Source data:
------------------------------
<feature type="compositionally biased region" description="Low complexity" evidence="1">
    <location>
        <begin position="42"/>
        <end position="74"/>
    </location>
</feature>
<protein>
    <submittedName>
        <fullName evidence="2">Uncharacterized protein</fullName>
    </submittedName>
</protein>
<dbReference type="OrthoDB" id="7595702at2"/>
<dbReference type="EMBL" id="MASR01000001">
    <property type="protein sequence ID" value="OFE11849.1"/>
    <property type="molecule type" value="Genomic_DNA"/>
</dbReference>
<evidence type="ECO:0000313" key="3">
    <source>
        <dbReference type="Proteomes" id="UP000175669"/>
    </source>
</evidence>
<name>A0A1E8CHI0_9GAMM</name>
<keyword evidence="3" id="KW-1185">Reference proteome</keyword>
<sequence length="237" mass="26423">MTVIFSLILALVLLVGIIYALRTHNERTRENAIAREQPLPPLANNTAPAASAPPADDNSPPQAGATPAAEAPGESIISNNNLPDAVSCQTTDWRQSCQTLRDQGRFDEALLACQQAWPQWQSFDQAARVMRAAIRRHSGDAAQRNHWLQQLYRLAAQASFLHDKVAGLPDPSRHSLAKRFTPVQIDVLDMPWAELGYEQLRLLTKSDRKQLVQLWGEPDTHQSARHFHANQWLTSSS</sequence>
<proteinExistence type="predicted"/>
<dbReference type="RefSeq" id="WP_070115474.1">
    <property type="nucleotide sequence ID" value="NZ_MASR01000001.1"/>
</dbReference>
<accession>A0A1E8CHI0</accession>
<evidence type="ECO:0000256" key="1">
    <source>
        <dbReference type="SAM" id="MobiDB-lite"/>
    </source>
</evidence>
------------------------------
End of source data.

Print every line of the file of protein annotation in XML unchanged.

<feature type="compositionally biased region" description="Low complexity" evidence="1">
    <location>
        <begin position="42"/>
        <end position="74"/>
    </location>
</feature>
<protein>
    <submittedName>
        <fullName evidence="2">Uncharacterized protein</fullName>
    </submittedName>
</protein>
<dbReference type="OrthoDB" id="7595702at2"/>
<dbReference type="EMBL" id="MASR01000001">
    <property type="protein sequence ID" value="OFE11849.1"/>
    <property type="molecule type" value="Genomic_DNA"/>
</dbReference>
<evidence type="ECO:0000313" key="3">
    <source>
        <dbReference type="Proteomes" id="UP000175669"/>
    </source>
</evidence>
<name>A0A1E8CHI0_9GAMM</name>
<keyword evidence="3" id="KW-1185">Reference proteome</keyword>
<sequence length="237" mass="26423">MTVIFSLILALVLLVGIIYALRTHNERTRENAIAREQPLPPLANNTAPAASAPPADDNSPPQAGATPAAEAPGESIISNNNLPDAVSCQTTDWRQSCQTLRDQGRFDEALLACQQAWPQWQSFDQAARVMRAAIRRHSGDAAQRNHWLQQLYRLAAQASFLHDKVAGLPDPSRHSLAKRFTPVQIDVLDMPWAELGYEQLRLLTKSDRKQLVQLWGEPDTHQSARHFHANQWLTSSS</sequence>
<proteinExistence type="predicted"/>
<dbReference type="RefSeq" id="WP_070115474.1">
    <property type="nucleotide sequence ID" value="NZ_MASR01000001.1"/>
</dbReference>
<accession>A0A1E8CHI0</accession>
<evidence type="ECO:0000256" key="1">
    <source>
        <dbReference type="SAM" id="MobiDB-lite"/>
    </source>
</evidence>